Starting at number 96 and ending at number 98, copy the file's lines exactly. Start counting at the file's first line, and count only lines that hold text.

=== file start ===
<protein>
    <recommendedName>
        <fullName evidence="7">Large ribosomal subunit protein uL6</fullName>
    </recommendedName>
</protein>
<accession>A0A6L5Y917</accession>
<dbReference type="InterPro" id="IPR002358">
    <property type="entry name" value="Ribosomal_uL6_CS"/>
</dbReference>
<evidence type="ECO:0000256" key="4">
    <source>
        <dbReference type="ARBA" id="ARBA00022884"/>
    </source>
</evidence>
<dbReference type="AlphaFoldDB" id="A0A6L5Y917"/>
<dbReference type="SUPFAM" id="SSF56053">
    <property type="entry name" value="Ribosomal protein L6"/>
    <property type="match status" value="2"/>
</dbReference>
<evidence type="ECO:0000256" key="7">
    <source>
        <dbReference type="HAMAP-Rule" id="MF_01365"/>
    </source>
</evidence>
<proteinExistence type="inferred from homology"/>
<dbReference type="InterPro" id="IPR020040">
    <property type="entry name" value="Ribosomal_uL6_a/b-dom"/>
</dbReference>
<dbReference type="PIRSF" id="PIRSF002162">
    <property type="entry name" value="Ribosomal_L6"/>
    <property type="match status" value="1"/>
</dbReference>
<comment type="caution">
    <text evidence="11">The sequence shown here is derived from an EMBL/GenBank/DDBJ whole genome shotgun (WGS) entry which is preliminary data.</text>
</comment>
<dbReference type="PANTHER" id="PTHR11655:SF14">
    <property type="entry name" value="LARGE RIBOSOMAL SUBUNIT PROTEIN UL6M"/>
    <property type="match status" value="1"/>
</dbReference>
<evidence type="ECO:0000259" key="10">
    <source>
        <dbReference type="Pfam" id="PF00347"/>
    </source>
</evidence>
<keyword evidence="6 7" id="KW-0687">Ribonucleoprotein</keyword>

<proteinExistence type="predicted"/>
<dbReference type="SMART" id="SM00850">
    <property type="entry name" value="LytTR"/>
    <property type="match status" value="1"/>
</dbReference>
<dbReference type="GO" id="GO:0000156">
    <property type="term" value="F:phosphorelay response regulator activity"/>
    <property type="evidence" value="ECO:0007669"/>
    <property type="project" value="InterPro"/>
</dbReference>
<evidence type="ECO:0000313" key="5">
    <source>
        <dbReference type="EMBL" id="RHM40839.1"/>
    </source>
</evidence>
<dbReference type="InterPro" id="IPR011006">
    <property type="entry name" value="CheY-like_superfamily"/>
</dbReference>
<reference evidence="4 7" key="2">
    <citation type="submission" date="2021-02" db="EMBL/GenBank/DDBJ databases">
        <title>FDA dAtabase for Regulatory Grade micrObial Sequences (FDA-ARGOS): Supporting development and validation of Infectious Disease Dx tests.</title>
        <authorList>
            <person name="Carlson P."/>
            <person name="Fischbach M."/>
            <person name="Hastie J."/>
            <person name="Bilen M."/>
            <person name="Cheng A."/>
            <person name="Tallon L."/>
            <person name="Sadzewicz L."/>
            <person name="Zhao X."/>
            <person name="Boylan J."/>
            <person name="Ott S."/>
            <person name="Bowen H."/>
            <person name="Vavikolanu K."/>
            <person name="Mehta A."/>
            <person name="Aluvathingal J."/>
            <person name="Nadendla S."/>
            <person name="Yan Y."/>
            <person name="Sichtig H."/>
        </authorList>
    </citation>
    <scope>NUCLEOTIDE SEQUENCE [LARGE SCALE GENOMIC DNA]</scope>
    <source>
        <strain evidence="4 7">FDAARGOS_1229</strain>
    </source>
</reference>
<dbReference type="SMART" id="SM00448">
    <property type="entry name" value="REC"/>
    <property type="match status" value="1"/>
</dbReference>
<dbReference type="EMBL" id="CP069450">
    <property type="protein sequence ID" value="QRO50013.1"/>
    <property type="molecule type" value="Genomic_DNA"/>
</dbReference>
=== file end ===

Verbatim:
<dbReference type="EMBL" id="CP069450">
    <property type="protein sequence ID" value="QRO50013.1"/>
    <property type="molecule type" value="Genomic_DNA"/>